Ernest Bromley is a living artifact of Hispanic marketing history. He, along with his former partners Lionel Sosa and Al Aguilar, made a marketing breakthrough in the late ’80s and early ’90s when they produced bilingual commercials – notably a 1988 Coca Cola commercial that featured pop star Selena. Now, 34 years later, Bromley is closing the doors to his marketing agency to pursue a PhD in consumer behavior and ultimately become a college professor.
The closing agency, formerly Sosa and Associates, is now simply known as Bromley Communications and has 40 employees. The agency, located at the IBC Centre at 175 E. Houston St., focuses on Hispanic consumer markets throughout the nation so Bromley travels often. He said the decision to close the business was made so he could spending more time with his wife and aging father.
“(My wife and I) are doing a lot of caregiving,” he said. “My mom passed away about three or four years ago. My dad is 95. I’m still living on an airplane because we have a national business. I have to ask myself, ‘Why am I doing this?’”
Bromley is exploring 10 universities and will soon make a decision on the school he will attend. He said he’s primarily looking at what he calls “wow” schools, or Ivy League schools.
Bromley, who grew up in Mexico City, moved to the U.S. as a young man. Once in the States, he noticed that some Hispanics could only speak English, some could only speak Spanish, and some spoke a mixture of both languages. So Bromley took this observation and used it as a marketing strategy, tapping into a new approach for Latino consumerism.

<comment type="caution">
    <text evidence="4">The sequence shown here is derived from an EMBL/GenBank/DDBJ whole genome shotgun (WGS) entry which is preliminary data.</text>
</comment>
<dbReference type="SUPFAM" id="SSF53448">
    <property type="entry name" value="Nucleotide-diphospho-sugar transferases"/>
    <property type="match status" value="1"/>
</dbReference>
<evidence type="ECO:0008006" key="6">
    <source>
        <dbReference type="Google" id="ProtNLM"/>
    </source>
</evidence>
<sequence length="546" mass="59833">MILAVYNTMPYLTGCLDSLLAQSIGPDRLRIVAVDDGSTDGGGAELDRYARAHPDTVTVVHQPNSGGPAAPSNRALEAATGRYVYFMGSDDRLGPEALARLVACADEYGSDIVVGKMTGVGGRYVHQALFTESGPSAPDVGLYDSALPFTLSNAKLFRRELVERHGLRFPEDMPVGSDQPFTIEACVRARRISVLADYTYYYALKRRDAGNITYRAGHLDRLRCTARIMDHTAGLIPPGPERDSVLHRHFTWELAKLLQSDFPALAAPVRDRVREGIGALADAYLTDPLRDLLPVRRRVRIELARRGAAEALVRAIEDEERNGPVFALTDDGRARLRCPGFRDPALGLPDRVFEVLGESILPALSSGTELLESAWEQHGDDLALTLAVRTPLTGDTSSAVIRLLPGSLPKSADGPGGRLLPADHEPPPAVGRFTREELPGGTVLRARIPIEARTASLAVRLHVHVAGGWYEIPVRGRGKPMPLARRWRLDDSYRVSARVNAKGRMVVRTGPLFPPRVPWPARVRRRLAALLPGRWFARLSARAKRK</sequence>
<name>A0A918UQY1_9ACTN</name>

“We were way ahead of our time,” Bromley said. “We saw the Hispanic market as it really is, it’s a bilingual market.”
Bromley’s work landed itself a permanent spot at the Smithsonian’s National Museum of American History “American Enterprise” series, which chronicles the development of America from an agricultural nation to one of the leading economies in the world. The exhibit, which opened July 1, includes some of the print and video ads Bromley, Sosa and Aguilar produced over the years.
(Read more: Smithsonian Inducts San Antonio’s Latino Mad Men Alongside TV’s ‘Mad Men’)
“It’s a real honor, as an ethnic and Latino marketer, to be included in the advertising narrative of this country,” he said.
The agency produced a Western Union commercial in Havana, Cuba, last month, making Bromley the first American agency to film a TV campaign on the island. Bromley received 28 awards from the local Ad Federation earlier this year.
Bromley said that most people in the ’80s and ’90s didn’t understand or appreciate the benefits of multicultural marketing.
“We had a lot of educating to do…for decades. We also had to use solid research to prove the value of our work,” he stated in a news release. “Today, Hispanic marketing is a given. Now, we compete with the major general market agencies in terms of the quality and strategy we provide our clients.”
The agency’s current clients will likely move to Bromley’s parent company, Publicis Groupe.
*Featured/top image: Ernest Bromley. Courtesy photo.
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